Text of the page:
The waiting room at Dr. Copeland's has a bright red VW Bug sitting in it. When Casey and Mace saw the Bug, they immediately forgot why we were there in the first place (to be fair, Mace had no real concept for what a "dentist" is and probably thought the Bug was the dentist) and started playing in the car. We were a few minutes early and there was only one other person in the waiting room -- a grandmother waiting on her granddaughter who was getting a tooth pulled.

We might have waited five minutes or so before an assistant of some sort came out, smiled (I know! Right?? She works in a DENTIST'S office, does she just not know???), and called the kids back. I sort of halfway got out of my chair before I remembered I was supposed to sit there and act cool and relaxed while the children were led away by the nice lady, but it didn't matter because they both just went on back without even looking at me.

So while my children were in the back, I chatted it up with the grandmother. At one point, the dentist himself came out to the waiting area, sat down with the grandmother and updated her on how the granddaughter was doing. And get this -- her granddaughter had fallen asleep while getting her tooth pulled (or possibly immediately thereafter, but still . . . she's at the DENTIST'S office, how could she not notice???).

After what seemed like only ten minutes, but had to be longer, a different smiling assistant/tech came out and summoned me to the back (again with the smiling employees . . . they work in a house of pain . . . what's wrong with them??). I knew now that my day of reckoning had come and I was about to get what I deserved. They were going to tell me what a horrible mother I was for waiting so late to bring Casey in and he already had eight cavities, etc. My children, I was sure, were huddled crying in a room somewhere, gums bleeding, waiting to accuse me of abandoning them to Dr. Pain.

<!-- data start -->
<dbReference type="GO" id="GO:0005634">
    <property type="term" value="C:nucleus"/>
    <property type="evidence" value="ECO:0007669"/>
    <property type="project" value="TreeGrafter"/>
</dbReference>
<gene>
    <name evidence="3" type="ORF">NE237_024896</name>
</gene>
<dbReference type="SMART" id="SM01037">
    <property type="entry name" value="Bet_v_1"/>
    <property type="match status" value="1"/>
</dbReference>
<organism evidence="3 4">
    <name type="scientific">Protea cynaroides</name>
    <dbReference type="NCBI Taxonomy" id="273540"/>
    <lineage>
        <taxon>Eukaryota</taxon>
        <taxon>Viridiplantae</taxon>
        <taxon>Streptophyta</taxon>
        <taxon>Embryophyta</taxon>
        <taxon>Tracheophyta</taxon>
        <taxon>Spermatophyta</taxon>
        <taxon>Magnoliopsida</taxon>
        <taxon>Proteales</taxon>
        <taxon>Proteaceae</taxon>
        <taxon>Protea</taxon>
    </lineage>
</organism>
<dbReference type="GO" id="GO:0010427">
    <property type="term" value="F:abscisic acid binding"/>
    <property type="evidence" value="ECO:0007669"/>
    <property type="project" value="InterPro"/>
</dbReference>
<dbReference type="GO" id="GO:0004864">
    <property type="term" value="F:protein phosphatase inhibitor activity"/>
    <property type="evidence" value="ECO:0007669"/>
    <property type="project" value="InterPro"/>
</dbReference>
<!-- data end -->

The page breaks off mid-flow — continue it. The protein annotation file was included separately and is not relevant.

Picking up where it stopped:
The assistant led me to a room full of oversized stuffed animals, where I discovered my children, covered in stickers, almost bouncing off the walls with happiness, while they rummaged through their goody bags. What the heck? They were at the DENTIST'S! How could they not know?

The assistant then talked with me for several minutes about the kids x-rays and gave them both brushing grades (Mace got a B -- so that's really me getting a B, since I'm the one actually brushing his teeth these days; Casey got a B minus and that's all him; I was fine with these grades while I was there, but then later I wondered: do they ever really sit in that room and tell a mom that her child gets a D minus for brushing? I'm doubting it, and I'm thinking that B minus just might be as low as they go because it's low enough to get your attention, but not so low that you'll be humiliated and not come back). She then informed me that Casey did not have any cavities. I was shocked -- how was it possible that I was not being punished for my failure to properly parent? What kind of game were these people playing at?